I keep checking back here to see if Tim will address my questions. I guess after almost two weeks I'd better stop holding my breath.

That's an interesting link you posted, Dante. Do you think that Kevin Swanson wrote that article you linked to specifically about the R.C. Sproul Jr. situation? I realize that he's blogging about a general principle, and that he hasn't named any names. But it sure seems like he's got a bee under his bonnet about a particular situation that he's got in mind. Is Mr. Swanson trying to say that he thinks that R.C. Jr. got defrocked by the RPCGA because of "Alexander the Coppersmith" bloggers reporting terrible things about him? I'd ask Mr. Swanson myself but, conveniently for him, he doesn't allow anyone to post comments or questions on his site.

But conveniently for you, Mr. Vance, he does have a contact page with five e-mail addresses, a phone number and a postal address: http://kevinswanson.com/Contact/Index.html

Thank you Valerie for noting the self-evident. I in fact emailed Pastor Swanson on February 23. His response was reasonably civil, but he also made the statement, "We have learned to never trust the ever-present bloggers with agendas. The 'Flesh' is horrifically present on the web and pours out like a sewer into the minds and hearts of thousands (especially within the reformed world)." Then only a few days later Swanson posts his "Alexander the Coppersmith" blog. Considering the tone of Swanson's blog article, one cannot help but notice the contradiction and irony.

I appreciate the fact that although I may not agree with Tim Bayly on certain issues, he at least is man enough to allow others to publicly challenge him. Then there are those other blogs that have a reputation for addressing certain issues in an undiplomatic and uncharitable way, and they don't afford the reader, or even the one who is the subject of the article, an opportunity to respond publicly. Scurrility is in the eyes of the beholder.

If it's okay I'd like to post some links to several articles relevant to all these goings on that might be helpful to your readers:

RC Sproul Jr Defrocked
RC Sproul Jr Defrocking Documents
The Austin Family Shunned
RC Sproul Jr Tax Fraud
RC Sproul Jr and the Paedo-Communion "Controversy"
Can RC Sproul Jr Be Restored?

I've seen Frank Vance's comments on another blog (that I was kicked off!). Can we e-mail about this privately. I don't want to get kicked off another one. I have some questions.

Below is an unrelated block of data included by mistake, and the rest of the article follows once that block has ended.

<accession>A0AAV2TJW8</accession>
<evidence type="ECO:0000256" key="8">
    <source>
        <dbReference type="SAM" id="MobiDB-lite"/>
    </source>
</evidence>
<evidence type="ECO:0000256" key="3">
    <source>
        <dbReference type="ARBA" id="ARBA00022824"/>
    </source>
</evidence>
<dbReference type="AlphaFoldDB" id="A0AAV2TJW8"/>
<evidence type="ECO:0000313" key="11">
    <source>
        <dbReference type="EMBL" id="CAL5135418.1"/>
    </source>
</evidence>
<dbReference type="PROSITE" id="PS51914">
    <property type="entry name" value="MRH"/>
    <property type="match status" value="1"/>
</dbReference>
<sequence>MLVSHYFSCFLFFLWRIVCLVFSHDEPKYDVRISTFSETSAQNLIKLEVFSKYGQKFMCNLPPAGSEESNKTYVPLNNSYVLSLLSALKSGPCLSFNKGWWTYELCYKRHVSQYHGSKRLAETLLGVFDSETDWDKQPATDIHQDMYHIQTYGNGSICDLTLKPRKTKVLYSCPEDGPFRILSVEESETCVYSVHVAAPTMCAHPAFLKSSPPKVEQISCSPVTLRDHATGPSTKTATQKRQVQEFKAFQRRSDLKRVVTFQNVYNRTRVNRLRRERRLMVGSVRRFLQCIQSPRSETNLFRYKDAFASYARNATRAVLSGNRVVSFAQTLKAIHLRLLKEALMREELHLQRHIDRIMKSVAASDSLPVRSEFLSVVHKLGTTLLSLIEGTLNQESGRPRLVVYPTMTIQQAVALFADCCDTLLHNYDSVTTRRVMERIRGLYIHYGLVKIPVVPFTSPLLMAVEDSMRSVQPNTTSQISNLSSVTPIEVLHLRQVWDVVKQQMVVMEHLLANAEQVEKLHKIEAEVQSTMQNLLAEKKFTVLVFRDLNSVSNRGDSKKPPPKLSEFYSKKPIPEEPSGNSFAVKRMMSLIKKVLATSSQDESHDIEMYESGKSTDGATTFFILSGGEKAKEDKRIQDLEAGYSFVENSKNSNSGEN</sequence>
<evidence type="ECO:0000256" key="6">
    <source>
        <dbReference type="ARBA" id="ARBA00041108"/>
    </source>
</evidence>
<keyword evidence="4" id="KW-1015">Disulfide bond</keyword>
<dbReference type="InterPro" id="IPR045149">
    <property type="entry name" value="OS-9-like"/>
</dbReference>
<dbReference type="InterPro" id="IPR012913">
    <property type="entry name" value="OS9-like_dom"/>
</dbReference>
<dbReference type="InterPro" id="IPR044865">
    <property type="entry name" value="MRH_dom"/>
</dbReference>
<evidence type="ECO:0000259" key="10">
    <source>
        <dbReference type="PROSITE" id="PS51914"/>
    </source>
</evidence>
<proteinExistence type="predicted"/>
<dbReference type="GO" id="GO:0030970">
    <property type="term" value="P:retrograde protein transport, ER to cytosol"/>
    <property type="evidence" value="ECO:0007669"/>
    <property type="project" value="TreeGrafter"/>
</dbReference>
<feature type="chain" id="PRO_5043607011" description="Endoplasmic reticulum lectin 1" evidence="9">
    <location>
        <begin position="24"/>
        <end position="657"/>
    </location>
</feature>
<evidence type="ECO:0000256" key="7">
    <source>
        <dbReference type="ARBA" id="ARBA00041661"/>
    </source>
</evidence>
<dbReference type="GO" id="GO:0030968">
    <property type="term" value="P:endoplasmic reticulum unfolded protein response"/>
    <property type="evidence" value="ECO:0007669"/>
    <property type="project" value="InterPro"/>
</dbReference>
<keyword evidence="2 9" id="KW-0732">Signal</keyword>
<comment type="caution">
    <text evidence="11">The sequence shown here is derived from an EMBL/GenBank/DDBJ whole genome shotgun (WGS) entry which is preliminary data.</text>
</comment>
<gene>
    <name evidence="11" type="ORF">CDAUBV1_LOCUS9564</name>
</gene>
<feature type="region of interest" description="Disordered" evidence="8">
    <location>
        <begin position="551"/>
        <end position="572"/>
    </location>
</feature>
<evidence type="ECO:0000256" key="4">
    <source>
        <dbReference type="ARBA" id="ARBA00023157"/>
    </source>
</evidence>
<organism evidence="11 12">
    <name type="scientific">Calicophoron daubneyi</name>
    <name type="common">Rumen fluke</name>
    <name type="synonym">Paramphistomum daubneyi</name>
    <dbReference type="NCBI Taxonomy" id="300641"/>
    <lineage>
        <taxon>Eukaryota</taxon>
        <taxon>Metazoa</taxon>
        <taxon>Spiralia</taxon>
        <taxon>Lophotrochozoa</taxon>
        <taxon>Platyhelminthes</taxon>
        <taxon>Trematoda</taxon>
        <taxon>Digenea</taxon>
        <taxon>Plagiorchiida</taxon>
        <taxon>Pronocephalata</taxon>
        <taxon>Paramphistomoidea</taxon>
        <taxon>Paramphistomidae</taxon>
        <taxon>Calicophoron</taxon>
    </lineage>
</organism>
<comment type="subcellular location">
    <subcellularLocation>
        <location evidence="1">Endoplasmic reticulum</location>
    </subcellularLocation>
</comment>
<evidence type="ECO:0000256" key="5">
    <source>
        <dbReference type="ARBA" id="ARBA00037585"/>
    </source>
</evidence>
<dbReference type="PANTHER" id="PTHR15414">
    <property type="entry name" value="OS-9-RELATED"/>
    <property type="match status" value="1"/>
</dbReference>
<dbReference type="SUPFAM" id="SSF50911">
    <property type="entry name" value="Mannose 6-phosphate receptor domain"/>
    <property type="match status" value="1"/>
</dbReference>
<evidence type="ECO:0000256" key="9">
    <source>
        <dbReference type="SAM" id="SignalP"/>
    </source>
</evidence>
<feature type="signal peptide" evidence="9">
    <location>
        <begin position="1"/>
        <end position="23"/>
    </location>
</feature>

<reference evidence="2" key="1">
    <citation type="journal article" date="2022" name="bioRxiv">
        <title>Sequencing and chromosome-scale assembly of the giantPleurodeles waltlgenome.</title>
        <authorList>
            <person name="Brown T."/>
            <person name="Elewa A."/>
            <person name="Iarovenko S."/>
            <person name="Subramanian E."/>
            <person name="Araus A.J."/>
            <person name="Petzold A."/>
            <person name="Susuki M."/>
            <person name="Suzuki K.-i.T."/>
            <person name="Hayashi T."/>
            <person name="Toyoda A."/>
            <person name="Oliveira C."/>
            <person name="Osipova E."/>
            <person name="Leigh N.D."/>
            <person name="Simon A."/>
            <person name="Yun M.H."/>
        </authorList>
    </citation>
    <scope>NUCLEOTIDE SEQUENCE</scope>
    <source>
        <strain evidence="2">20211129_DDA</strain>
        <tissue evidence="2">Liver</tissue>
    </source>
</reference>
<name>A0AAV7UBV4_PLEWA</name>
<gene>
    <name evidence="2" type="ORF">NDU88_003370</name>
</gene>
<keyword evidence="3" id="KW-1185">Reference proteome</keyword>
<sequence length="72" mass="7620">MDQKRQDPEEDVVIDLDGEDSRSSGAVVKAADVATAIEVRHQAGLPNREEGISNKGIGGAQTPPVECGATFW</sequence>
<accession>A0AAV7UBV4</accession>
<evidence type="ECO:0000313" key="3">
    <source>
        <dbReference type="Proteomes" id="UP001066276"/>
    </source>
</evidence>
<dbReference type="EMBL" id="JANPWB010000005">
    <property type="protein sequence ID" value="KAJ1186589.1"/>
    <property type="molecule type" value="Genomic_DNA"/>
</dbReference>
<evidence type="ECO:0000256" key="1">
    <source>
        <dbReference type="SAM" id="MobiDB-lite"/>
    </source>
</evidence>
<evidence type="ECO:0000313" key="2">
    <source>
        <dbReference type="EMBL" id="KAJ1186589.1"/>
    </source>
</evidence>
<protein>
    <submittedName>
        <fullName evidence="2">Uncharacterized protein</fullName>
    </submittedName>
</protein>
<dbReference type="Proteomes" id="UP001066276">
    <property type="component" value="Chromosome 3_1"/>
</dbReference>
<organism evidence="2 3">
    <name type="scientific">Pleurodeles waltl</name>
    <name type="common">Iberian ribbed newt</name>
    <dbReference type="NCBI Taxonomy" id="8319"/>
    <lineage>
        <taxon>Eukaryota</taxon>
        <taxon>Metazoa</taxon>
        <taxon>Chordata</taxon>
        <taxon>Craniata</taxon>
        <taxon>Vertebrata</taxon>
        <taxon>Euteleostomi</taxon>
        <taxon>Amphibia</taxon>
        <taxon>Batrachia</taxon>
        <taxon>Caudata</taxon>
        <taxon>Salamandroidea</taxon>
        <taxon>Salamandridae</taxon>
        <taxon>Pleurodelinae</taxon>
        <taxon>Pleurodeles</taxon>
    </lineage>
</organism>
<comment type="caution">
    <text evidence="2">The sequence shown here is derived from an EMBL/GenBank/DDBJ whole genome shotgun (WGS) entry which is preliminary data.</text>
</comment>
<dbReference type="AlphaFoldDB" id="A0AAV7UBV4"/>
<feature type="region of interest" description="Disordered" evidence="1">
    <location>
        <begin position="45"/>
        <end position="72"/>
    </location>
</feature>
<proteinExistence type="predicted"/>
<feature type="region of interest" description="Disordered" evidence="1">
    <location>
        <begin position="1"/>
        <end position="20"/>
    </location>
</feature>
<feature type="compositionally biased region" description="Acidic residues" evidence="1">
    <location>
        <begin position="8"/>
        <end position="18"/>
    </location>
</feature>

Comments from outside the Presbyterian world (I'm EFCA):

The elders of SPPC admitted culpability in the matters of which they were accused. That fact alone changes the nature of this case. They should have pled innocent if they were innocent. To plead guilty if you are in fact innocent, out of expediency or exhaustion with a process or exasperation with whoever's overseeing the process, is still making a false statement in God's sight, and then that would disqualify you for leadership.

You could possibly argue that deposing all four of them was uncalled-for. My personal belief is that the issue of bro. Sproul allegedly using the ARP's tax i.d. number would alone be sufficient to render a man no longer blameless.

Excessive and abusive 'disciplining' of church members would have been cause for correction and re-examination of how church discipline should actually work, but not deposing, at least at that time.

Using our freedom from the Law as a pretext for gratifying the flesh (the tobacco and alcohol-related issues) is a serious matter, since it would reflect antinominianism masquerading as "grace" and illegitimately justified as a vital expression of liberation from onerous Baptist fundamentalism. I would withdraw from any church where the use of addictive substances was braggingly celebrated as striking a blow against Fundamentalism -- that seems utterly juvenile to me. What kind of internal culture was being cultivated? Piety is just another name for living godly in this present evil age.